(NaturalNews) (NaturalNews) Polycystic ovary syndrome (PCOS) is a common condition that affects up to 10 percent of women during their child-bearing years -- and it's a disorder than causes a host of heartbreaking problems. PCOS is the result of eggs that don't mature and are not released from the ovaries. Instead, small ovarian cysts form, wrecking the balance of a woman's sex hormones.

The results? Irregular, missed and/or extremely heavy periods as well as difficulty becoming pregnant. PCOS also causes an increase in androgens, or male hormones, leading to decreased breast size, a deepened voice, increase in hair on the face and body with thinning of hair on the head, and severe acne. Obesity, diabetes, high cholesterol and heart disease are also widespread among women with PCOS.

Mainstream medicine has little help for the disorder; treatment focuses on managing PCOS symptoms with birth control pills, laser hair removal on the face and body, acne medication and even total hysterectomies followed by hormone replacement. But now researchers from the University of Gothenburg, Sweden, have found alternative, non-drug therapies that improve the hormone levels and menstrual bleeding pattern in women with PCOS -- acupuncture and physical exercise.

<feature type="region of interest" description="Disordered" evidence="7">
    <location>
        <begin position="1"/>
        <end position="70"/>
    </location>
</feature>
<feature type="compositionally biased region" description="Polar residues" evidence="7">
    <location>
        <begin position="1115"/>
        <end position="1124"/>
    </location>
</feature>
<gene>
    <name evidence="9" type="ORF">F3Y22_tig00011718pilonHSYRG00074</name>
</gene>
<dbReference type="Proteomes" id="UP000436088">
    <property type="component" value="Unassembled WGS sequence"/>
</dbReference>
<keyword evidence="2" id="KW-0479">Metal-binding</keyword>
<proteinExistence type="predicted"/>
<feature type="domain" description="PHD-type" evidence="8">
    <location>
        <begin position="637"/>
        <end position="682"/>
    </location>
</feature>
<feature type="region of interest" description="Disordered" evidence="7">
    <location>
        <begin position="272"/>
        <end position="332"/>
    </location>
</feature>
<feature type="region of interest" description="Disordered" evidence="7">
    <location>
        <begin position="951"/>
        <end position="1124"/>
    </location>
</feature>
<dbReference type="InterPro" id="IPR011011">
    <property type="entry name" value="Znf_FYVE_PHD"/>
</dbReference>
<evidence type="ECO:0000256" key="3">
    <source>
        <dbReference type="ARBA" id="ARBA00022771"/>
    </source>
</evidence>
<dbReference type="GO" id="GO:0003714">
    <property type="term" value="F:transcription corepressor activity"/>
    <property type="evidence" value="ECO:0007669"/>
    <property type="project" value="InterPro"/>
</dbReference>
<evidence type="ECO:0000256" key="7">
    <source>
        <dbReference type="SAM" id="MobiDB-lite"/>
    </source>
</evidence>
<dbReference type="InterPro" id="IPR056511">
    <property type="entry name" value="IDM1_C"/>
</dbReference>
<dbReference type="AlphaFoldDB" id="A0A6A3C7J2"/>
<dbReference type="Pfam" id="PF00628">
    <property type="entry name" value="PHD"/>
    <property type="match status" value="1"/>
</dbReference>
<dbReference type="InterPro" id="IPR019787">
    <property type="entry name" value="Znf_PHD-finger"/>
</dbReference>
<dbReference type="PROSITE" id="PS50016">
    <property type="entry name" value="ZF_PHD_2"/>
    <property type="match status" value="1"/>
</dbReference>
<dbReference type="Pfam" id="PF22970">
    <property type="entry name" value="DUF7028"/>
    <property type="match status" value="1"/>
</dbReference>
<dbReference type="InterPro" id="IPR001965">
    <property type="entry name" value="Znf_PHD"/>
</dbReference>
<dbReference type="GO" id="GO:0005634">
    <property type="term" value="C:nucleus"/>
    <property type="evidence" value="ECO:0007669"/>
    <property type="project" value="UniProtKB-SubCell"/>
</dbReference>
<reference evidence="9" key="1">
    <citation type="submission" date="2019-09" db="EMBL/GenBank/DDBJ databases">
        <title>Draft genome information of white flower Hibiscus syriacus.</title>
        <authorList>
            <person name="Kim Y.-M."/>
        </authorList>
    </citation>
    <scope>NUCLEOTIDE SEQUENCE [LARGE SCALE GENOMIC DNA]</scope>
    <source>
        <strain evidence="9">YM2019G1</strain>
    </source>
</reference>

In the new study, just published in the American Journal of Physiology-Endocrinology and Metabolism, a group of women with PCOS were given acupuncture where the needles were stimulated both manually and with a weak electric current. A second group of study participants was told to exercise at least three times a week, while a third group acted as controls. All the women were given information on the importance of regular exercise and a healthy diet.

"The study shows that both acupuncture and exercise reduce high levels of testosterone and lead to more regular menstruation," researcher Elisabet Stener-Victorin, who headed the study, said in a statement to the media. "Of the two treatments, the acupuncture proved more effective."